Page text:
Training for plumbers in Jordan

Training of "water-wise plumbers" in Jordan

Jordan is known as one of the most water-poor countries in the world. Yet so far it has not been using its scarce water resources efficiently enough. In many places, the pipe network is in poor condition. Maintenance is inadequate and there is a lack of well-trained staff. As a result, some 40 per cent of all water is lost on its way to consumers. Since the beginning of the civil war in Syria, more than 655,000 refugees have come to Jordan and they all need drinking water. The pipe network is in urgent need of improvement.

Better opportunities for locals and refugees

On behalf of the BMZ, the Deutsche Gesellschaft für Internationale Zusammenarbeit (GIZ) is therefore helping with training for plumbers. The aim is to help reduce water loss in households and give both local people and refugees new employment opportunities. GIZ is partnering with the governmental Vocational Training Corporation (VTC) and with five of its vocational schools in the central and northern governorates.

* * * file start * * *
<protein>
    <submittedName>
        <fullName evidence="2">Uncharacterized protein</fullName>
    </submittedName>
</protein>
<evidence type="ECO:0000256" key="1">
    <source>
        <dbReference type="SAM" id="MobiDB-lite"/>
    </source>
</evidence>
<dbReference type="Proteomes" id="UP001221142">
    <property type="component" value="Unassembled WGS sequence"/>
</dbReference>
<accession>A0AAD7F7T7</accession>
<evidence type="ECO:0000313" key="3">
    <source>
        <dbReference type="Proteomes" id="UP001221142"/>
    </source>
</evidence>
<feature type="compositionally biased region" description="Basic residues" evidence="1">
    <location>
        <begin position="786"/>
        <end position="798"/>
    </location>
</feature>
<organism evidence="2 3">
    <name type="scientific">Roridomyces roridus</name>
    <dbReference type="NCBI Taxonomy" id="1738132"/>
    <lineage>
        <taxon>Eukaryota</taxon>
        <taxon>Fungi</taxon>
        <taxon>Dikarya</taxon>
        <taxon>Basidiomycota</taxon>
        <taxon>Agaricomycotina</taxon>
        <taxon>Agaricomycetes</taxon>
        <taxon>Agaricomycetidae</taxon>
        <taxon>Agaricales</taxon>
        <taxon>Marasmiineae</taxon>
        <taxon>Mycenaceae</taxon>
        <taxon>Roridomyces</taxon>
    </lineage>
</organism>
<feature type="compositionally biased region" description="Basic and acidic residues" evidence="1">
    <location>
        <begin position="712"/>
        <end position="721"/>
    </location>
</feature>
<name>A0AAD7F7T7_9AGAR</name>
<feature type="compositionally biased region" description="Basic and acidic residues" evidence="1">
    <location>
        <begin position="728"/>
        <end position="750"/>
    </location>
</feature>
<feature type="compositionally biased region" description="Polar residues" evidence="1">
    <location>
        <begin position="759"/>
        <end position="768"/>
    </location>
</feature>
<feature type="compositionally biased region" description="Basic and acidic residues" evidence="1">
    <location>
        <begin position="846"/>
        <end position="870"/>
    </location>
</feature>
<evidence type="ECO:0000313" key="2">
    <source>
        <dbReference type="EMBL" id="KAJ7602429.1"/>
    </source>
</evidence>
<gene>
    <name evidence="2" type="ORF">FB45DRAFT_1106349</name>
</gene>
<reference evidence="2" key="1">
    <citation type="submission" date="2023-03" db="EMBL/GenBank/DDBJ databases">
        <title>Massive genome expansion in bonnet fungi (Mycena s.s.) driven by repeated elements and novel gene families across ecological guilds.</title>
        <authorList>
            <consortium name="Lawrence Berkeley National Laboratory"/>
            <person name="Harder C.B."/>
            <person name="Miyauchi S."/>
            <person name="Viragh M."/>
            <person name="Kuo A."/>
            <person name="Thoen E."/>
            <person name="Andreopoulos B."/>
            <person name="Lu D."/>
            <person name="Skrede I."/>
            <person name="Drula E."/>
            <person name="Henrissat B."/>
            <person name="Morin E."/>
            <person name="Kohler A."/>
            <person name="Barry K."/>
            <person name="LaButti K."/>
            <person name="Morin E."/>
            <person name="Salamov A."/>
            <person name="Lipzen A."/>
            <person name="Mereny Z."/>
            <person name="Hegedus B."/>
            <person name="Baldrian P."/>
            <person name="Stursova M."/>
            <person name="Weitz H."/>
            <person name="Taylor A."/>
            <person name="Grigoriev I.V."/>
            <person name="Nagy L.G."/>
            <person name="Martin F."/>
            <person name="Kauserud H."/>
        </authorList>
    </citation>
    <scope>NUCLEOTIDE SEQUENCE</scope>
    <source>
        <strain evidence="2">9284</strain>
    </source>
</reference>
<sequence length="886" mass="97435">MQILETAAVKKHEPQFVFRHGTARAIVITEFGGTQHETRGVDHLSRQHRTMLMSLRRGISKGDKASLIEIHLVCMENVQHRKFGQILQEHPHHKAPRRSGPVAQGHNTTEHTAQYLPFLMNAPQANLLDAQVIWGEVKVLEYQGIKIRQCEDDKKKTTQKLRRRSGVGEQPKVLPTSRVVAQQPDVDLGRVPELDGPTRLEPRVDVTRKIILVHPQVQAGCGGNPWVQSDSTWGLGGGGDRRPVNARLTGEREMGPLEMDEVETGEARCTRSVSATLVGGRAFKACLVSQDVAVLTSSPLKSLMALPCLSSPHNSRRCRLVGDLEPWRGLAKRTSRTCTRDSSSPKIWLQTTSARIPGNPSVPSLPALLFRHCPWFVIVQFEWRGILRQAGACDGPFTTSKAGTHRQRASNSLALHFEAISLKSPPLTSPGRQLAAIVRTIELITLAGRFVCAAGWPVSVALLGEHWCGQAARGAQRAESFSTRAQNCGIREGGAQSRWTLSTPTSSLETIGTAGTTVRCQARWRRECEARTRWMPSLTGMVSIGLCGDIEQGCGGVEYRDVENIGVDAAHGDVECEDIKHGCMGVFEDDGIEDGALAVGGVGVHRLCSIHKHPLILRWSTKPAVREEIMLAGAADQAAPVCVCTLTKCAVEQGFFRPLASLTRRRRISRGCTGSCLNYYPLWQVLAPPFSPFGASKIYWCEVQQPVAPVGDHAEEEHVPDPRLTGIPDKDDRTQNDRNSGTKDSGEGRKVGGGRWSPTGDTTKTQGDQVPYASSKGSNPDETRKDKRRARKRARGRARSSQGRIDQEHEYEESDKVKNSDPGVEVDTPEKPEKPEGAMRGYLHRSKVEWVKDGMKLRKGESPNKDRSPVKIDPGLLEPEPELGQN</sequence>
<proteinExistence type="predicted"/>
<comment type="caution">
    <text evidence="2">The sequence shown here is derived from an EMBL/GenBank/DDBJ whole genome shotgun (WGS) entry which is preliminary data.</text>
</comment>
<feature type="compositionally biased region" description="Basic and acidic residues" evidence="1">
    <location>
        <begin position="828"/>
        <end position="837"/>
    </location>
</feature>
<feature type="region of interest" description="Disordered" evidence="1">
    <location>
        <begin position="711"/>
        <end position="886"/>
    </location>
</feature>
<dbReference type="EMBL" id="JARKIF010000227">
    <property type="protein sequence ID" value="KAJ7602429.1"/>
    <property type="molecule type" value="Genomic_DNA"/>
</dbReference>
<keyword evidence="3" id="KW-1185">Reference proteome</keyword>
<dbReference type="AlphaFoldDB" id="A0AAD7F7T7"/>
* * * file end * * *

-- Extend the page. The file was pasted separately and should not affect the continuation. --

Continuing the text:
More acceptance of women in skilled trades

More than one third of the trainees are refugees. 50 per cent are women. This will not only increase public acceptance of women working in skilled trades, it will also make the project more effective, because Jordanian tradition does not allow male plumbers to come and work in a household unless a male family member is present. A female plumber, however, can work in the house even if all the men are absent.

"I want to continue working as a plumber so I can make my own living," says Fatima Aseedeh, who is from Syria. Her Jordanian colleague Isra Batayneh agrees: "My training as a plumber makes me independent. And I am able to enter a new field of work that used to be a male preserve."